President Donald Trump now says he wants to personally test the DNA of Sen. Elizabeth Warren if she becomes his Democratic opponent in 2020.

Trump said Monday that he does not owe $1 million to charity after the Democratic senator from Massachusetts’ DNA test results pointed to at least a sliver of Native American ancestry.

Democrats Double Down After Eight Years Defending Health Care Law
Issue now tops for Democrats in 2018, report finds

The U.S. Capitol building is seen behind two ambulances Friday, June 15, 2018. (Bill Clark/CQ Roll Call file photo)

Democrats have devoted half their advertising spending in midterm races to health care, according to a report released Monday from a left-leaning group that seeks to protect provisions of Barack Obama’s signature 2010 law. 

The survey of recent polling and advertising spending from Protect Our Care underscore a theme that has emerged across the country as Democrats attempt to shift the narrative on 2010 health care law. After eight years of fending off GOP attempts to “repeal and replace” the provisions of Obamacare, Democrats now see their support of the law as one of their biggest strengths.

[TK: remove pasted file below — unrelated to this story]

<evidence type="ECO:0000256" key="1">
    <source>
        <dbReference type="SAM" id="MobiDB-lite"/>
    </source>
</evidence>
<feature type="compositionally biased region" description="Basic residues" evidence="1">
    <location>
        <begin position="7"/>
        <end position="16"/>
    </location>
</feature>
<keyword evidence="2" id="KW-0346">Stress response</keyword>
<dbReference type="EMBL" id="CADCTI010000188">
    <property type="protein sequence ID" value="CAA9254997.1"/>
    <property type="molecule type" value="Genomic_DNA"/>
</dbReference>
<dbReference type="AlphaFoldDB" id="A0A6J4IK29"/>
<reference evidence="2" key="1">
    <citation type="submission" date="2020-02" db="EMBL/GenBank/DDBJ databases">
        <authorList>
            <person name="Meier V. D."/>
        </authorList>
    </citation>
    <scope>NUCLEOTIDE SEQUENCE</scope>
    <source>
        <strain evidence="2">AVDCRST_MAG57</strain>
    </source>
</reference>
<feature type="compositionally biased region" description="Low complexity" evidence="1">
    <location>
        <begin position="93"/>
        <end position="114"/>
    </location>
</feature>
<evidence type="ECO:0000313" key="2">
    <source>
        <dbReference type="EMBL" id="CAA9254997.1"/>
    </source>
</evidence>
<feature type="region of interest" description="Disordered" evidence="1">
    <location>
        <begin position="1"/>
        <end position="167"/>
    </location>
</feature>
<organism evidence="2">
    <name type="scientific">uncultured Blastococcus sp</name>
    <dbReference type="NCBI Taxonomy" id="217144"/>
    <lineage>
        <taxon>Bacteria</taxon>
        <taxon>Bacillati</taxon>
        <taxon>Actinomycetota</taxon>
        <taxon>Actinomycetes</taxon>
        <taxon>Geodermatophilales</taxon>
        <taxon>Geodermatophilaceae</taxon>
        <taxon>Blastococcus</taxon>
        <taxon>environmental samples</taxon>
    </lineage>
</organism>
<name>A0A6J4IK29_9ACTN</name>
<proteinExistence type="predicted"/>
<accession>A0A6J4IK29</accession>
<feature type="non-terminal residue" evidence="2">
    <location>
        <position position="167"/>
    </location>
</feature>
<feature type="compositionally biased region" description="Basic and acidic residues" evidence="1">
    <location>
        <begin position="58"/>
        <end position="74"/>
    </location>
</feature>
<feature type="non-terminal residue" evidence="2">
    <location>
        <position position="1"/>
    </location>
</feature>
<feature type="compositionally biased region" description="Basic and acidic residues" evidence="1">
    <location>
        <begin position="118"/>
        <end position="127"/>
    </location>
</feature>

Trump PAC Spends More Defending Texas House Seat Than Any Race This Cycle
America First Action has spent $2.6 million to help longtime GOP Rep. Pete Sessions keep his seat

Rep. Pete Sessions, R-Texas, speaks with reporters as he leaves the House Republican Conference meeting in the Capitol on Tuesday, Jan. 9, 2018. (Bill Clark/CQ Roll Call)

The top super PAC aligned with President Donald Trump is releasing another ad Tuesday in Texas’ 32nd District, where longtime GOP Rep. Pete Sessions is facing arguably his toughest test for re-election yet against Democrat Colin Allred.

America First Action, the super PAC promoting candidates who support the president’s agenda, has sunk $2.6 million into defending Sessions’ seat. That’s the most the PAC has spent on any race this cycle.

Tuesday Is the Voter Registration Deadline in These States
For Maryland and D.C. residents, it’s the last day to register online

The midterm elections are approaching fast and many voter registration deadlines have already passed. (Chris Maddaloni/CQ Roll Call)